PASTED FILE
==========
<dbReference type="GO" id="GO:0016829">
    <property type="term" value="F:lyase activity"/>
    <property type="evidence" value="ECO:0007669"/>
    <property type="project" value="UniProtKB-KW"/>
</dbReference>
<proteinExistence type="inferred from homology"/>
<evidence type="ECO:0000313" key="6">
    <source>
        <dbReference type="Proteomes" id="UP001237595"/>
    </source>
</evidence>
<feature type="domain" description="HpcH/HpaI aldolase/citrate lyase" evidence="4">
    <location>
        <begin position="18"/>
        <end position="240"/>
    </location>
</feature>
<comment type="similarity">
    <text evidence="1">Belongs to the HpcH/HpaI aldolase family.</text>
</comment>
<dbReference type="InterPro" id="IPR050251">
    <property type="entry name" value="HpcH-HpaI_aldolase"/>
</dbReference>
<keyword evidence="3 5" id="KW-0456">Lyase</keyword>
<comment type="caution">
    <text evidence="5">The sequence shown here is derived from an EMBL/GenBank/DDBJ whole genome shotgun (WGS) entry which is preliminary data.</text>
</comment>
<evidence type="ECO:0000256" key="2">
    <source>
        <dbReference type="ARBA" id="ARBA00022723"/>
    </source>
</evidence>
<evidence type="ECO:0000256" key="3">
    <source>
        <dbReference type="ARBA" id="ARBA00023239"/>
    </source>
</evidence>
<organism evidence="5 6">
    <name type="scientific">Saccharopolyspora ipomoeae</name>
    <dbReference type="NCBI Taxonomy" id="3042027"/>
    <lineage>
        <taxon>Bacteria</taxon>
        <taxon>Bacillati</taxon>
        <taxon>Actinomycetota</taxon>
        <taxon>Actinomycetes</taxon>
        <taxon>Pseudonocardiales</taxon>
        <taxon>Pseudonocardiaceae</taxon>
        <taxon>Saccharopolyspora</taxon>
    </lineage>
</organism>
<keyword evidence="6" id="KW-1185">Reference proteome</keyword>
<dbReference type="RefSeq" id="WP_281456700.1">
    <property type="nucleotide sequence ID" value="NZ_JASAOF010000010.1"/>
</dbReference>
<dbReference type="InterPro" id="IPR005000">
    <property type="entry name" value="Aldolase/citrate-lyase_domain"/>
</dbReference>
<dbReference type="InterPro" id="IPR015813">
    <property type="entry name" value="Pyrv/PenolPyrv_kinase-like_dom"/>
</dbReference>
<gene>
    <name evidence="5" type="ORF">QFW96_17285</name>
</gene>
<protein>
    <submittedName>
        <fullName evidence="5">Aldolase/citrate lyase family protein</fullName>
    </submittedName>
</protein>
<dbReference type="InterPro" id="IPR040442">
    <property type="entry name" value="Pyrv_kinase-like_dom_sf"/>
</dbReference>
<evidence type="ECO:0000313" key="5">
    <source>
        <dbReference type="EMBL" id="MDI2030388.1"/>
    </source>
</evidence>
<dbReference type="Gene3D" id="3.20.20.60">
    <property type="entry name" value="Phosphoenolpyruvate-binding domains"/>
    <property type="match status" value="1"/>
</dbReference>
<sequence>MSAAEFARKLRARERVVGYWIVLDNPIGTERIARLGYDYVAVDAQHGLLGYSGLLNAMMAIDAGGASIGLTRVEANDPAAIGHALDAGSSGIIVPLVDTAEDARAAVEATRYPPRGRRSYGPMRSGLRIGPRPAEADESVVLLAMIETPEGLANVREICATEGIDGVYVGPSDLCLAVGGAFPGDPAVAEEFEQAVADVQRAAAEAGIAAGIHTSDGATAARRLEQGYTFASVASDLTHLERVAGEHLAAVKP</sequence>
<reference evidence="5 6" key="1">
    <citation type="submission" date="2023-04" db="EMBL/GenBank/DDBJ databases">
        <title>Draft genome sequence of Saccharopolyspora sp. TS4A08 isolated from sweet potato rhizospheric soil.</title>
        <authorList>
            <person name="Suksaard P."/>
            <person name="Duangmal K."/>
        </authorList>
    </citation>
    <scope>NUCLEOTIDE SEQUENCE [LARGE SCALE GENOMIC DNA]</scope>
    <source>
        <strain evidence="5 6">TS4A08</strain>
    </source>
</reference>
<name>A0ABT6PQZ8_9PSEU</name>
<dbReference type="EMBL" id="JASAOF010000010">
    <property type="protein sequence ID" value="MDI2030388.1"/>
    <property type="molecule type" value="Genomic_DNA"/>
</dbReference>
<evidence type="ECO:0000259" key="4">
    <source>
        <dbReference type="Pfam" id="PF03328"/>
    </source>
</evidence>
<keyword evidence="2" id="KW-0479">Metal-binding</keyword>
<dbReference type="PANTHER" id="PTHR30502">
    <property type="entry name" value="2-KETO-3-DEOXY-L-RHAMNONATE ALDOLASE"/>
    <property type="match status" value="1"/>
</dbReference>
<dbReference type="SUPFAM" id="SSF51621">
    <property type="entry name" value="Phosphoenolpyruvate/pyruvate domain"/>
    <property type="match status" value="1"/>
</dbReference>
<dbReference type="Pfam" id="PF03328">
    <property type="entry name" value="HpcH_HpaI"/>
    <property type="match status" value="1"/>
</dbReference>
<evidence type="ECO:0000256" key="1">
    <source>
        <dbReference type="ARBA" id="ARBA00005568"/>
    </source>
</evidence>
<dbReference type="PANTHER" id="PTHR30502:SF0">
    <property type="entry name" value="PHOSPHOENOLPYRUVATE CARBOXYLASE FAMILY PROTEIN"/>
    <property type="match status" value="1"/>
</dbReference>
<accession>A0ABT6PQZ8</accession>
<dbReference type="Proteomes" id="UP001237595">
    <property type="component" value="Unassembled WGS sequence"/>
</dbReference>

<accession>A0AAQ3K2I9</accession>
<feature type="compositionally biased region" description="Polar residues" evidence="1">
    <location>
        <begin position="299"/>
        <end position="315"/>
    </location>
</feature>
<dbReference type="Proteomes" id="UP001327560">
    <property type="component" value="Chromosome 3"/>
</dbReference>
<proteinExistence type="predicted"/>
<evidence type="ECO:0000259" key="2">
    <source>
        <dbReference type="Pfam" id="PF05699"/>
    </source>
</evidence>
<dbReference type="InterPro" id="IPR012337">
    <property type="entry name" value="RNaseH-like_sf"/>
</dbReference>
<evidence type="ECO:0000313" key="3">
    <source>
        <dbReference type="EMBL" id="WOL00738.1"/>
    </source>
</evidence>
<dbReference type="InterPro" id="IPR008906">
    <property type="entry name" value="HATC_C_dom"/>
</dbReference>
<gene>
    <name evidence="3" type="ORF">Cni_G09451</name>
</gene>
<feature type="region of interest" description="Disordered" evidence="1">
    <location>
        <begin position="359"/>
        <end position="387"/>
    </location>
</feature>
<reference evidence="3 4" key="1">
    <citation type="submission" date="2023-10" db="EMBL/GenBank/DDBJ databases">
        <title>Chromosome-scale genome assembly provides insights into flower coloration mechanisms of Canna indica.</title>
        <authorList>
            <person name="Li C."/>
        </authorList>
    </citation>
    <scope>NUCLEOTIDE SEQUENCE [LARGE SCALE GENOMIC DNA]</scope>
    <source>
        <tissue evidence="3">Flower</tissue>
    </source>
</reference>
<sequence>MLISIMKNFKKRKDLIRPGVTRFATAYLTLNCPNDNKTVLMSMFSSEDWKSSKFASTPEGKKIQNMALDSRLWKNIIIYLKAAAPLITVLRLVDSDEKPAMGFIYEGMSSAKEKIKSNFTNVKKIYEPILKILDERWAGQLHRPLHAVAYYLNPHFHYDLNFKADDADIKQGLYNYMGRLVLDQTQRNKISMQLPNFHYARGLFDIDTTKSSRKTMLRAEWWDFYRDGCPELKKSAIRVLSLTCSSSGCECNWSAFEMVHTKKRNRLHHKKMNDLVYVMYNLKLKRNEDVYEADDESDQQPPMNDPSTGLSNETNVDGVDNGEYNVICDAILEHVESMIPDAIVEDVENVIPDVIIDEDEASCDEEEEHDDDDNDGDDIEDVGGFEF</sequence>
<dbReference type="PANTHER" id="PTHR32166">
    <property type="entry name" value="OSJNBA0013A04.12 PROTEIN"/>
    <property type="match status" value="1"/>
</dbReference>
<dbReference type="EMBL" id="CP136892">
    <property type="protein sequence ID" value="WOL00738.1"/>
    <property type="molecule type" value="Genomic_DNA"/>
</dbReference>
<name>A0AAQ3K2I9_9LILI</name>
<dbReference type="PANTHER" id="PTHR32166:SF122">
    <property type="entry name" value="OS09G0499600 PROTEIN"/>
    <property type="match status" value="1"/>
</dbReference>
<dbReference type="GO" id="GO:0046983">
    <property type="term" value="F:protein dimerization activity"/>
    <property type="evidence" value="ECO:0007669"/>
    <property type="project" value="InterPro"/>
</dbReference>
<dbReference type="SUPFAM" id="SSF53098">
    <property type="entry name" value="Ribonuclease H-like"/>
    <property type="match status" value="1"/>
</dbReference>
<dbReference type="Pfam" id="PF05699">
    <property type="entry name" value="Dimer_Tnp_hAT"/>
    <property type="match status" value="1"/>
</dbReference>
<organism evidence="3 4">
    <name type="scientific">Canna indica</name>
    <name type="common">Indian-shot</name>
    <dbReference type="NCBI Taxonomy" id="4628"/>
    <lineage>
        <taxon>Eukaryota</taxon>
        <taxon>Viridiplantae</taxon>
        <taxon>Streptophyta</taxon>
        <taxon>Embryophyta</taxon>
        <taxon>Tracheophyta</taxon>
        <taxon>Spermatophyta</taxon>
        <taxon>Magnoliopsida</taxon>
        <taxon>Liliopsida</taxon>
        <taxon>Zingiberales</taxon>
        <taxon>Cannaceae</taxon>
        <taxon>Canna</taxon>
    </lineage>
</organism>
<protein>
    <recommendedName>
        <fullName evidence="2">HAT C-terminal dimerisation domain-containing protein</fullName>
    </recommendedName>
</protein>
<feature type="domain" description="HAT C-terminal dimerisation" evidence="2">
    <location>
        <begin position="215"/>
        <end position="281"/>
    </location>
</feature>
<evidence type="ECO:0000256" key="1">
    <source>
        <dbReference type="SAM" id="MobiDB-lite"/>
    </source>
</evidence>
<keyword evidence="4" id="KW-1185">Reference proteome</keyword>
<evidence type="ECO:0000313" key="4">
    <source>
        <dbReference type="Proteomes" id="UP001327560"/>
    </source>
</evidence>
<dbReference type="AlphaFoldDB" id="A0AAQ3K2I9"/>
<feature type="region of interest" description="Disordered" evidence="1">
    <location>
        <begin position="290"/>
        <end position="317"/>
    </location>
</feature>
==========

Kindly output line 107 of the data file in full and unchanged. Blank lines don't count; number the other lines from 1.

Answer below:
    <property type="entry name" value="2-KETO-3-DEOXY-L-RHAMNONATE ALDOLASE"/>